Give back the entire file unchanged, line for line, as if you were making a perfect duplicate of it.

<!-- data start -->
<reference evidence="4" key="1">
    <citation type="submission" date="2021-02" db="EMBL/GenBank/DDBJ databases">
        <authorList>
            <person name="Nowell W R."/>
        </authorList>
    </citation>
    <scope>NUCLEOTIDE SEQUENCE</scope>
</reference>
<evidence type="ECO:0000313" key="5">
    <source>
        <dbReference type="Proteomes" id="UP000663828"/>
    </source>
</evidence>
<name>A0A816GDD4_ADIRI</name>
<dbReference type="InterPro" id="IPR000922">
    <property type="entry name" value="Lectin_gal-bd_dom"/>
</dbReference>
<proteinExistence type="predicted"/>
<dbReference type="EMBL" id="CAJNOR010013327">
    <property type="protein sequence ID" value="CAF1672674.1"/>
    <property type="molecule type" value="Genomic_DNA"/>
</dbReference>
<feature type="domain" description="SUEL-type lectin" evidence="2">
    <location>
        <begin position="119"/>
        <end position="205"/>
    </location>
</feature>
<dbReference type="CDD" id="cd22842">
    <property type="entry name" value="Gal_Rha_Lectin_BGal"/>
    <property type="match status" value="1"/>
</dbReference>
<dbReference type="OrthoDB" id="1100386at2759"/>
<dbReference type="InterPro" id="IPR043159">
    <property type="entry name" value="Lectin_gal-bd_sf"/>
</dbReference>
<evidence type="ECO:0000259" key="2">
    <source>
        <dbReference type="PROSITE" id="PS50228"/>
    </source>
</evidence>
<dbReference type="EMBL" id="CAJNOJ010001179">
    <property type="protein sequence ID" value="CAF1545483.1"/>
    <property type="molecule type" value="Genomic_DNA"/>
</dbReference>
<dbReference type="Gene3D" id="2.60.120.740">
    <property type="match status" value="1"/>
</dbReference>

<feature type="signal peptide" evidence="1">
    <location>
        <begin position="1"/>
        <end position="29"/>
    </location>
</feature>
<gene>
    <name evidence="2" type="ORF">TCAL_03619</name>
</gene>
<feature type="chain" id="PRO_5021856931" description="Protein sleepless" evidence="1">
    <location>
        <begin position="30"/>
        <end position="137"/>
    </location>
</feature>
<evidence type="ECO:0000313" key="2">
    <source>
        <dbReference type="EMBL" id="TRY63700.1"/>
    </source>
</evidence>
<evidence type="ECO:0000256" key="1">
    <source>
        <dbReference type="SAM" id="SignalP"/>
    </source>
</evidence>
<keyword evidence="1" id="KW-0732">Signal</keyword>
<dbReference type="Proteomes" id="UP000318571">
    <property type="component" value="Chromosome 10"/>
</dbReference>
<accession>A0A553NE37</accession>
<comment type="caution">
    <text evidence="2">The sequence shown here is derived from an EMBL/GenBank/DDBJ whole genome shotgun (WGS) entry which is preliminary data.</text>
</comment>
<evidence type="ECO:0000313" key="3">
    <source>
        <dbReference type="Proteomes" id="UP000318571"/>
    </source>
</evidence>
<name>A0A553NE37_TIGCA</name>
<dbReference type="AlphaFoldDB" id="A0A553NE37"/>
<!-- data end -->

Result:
<reference evidence="4" key="1">
    <citation type="submission" date="2021-02" db="EMBL/GenBank/DDBJ databases">
        <authorList>
            <person name="Nowell W R."/>
        </authorList>
    </citation>
    <scope>NUCLEOTIDE SEQUENCE</scope>
</reference>
<evidence type="ECO:0000313" key="5">
    <source>
        <dbReference type="Proteomes" id="UP000663828"/>
    </source>
</evidence>
<name>A0A816GDD4_ADIRI</name>
<dbReference type="InterPro" id="IPR000922">
    <property type="entry name" value="Lectin_gal-bd_dom"/>
</dbReference>
<proteinExistence type="predicted"/>
<dbReference type="EMBL" id="CAJNOR010013327">
    <property type="protein sequence ID" value="CAF1672674.1"/>
    <property type="molecule type" value="Genomic_DNA"/>
</dbReference>
<feature type="domain" description="SUEL-type lectin" evidence="2">
    <location>
        <begin position="119"/>
        <end position="205"/>
    </location>
</feature>
<dbReference type="CDD" id="cd22842">
    <property type="entry name" value="Gal_Rha_Lectin_BGal"/>
    <property type="match status" value="1"/>
</dbReference>
<dbReference type="OrthoDB" id="1100386at2759"/>
<dbReference type="InterPro" id="IPR043159">
    <property type="entry name" value="Lectin_gal-bd_sf"/>
</dbReference>
<evidence type="ECO:0000259" key="2">
    <source>
        <dbReference type="PROSITE" id="PS50228"/>
    </source>
</evidence>
<dbReference type="EMBL" id="CAJNOJ010001179">
    <property type="protein sequence ID" value="CAF1545483.1"/>
    <property type="molecule type" value="Genomic_DNA"/>
</dbReference>
<dbReference type="Gene3D" id="2.60.120.740">
    <property type="match status" value="1"/>
</dbReference>

<feature type="signal peptide" evidence="1">
    <location>
        <begin position="1"/>
        <end position="29"/>
    </location>
</feature>
<gene>
    <name evidence="2" type="ORF">TCAL_03619</name>
</gene>
<feature type="chain" id="PRO_5021856931" description="Protein sleepless" evidence="1">
    <location>
        <begin position="30"/>
        <end position="137"/>
    </location>
</feature>
<evidence type="ECO:0000313" key="2">
    <source>
        <dbReference type="EMBL" id="TRY63700.1"/>
    </source>
</evidence>
<evidence type="ECO:0000256" key="1">
    <source>
        <dbReference type="SAM" id="SignalP"/>
    </source>
</evidence>
<keyword evidence="1" id="KW-0732">Signal</keyword>
<dbReference type="Proteomes" id="UP000318571">
    <property type="component" value="Chromosome 10"/>
</dbReference>
<accession>A0A553NE37</accession>
<comment type="caution">
    <text evidence="2">The sequence shown here is derived from an EMBL/GenBank/DDBJ whole genome shotgun (WGS) entry which is preliminary data.</text>
</comment>
<evidence type="ECO:0000313" key="3">
    <source>
        <dbReference type="Proteomes" id="UP000318571"/>
    </source>
</evidence>
<name>A0A553NE37_TIGCA</name>
<dbReference type="AlphaFoldDB" id="A0A553NE37"/>